Security firm IOActive has received a copyright takedown notice attempting to prevent it from publishing details about security flaws in an industrial electronic lock.
Security researchers are no strangers to legal threats attempting to suppress vulnerability disclosures and the latest example comes from US electronic lock maker CyberLock.
CyberLock didn’t want IOActive to reveal a handful of flaws in CyberLock’s CyberKey access control systems that would undermine its claims and has leaned on the Digital Millennium Copyright Act (DMCA) to block the report. CyberLock’s legal threat was made public by IOActive’s principal research scientist Mike Davis, the author of the report.
The legal notice, written by the company’s law firm, insinuates that IOActive may have breached the “anticircumvention provision” of the DMCA while reverse engineering and pulling apart CyberLock’s products and its extracting its firmware.
“Presumably, IOActive is also aligned with the ensuring responsible disclosure and compliance with the laws,” the letter reads.
IOActive had tried to contact CyberLock numerous times prior to it receiving the DMCA notice, according to Davis, which is in line with the company’s disclosure policy. He initially withheld the name of the company behind the legal threat but later clarified it was CyberLock.
“i tried to get a hold of the vendor they didn't respond.. the lawyer was a giant douche and they wont actually let us talk to anyone regarding the issues.. even now... just legal threats and intimidation,” Davis said in a Google-plus post.
The security vendor doesn’t appear to have taken the threat too seriously, publishing the report on April 29, a day after receiving the legal threat.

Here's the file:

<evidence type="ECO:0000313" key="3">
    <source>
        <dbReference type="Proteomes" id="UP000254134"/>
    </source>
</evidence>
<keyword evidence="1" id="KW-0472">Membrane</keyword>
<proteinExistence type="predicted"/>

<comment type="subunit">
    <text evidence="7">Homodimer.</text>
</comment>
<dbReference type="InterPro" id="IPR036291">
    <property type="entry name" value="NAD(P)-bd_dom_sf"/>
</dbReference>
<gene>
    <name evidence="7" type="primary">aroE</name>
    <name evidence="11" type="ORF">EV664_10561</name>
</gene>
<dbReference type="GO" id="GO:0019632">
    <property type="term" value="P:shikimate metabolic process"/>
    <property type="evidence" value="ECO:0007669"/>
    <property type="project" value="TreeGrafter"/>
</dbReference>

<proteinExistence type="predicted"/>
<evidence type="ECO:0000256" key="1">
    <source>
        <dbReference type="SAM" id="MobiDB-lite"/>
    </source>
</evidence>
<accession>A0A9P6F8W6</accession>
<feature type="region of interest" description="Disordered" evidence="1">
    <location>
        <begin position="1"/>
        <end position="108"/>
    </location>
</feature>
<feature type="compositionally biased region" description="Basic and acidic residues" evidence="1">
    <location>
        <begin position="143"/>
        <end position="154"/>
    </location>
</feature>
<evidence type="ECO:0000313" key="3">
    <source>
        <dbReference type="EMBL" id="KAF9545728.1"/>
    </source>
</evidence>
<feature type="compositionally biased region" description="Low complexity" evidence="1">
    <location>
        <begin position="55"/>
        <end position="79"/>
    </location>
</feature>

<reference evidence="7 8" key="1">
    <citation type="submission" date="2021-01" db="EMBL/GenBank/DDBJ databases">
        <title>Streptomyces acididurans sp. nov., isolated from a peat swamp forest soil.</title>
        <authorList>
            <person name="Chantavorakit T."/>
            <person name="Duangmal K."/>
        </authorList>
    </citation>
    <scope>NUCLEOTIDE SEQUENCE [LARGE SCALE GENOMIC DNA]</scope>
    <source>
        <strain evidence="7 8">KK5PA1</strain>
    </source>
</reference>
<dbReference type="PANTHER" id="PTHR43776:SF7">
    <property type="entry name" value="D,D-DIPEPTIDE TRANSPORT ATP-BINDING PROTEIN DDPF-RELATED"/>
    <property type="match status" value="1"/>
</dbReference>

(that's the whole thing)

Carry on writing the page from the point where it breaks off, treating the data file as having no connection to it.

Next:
An IOActive spokesman confirmed to CSO Australia that the report was the one that drew CyberLock’s legal threat and it’s drafting a public response to it. We’ll update the story when we receive it.
The report details seven flaws that undermine CyberKey’s claim that the software-based key is “‘unclonable’ and suitable for use in money handling and critical infrastructure systems as a secure and auditable solution.”
Davis was able to extract the firmware of CyberKe yand discovered that, contrary to the firm’s marketing, a key can fairly easily be cloned, while soft keys were also stored in cleartext in CyberKey’s electronic version of a standard lock’s cylinder.
CyberLock lists a number of critical infrastructure and other clients on its website, including pubic transport authorities, schools, postal service providers, and an electricity transmission company.
The lock maker’s handling off the report has drawn sharp criticism from security researchers and others well-versed in the legal challenges security researchers face.
“Having a lawyer respond to security researchers is like asking your neighbor to turn down the music w/ a gun in your hand. It won't end well,” said ACLU technologist, Christopher Soghoian.
This article is brought to you by Enex TestLab, content directors for CSO Australia.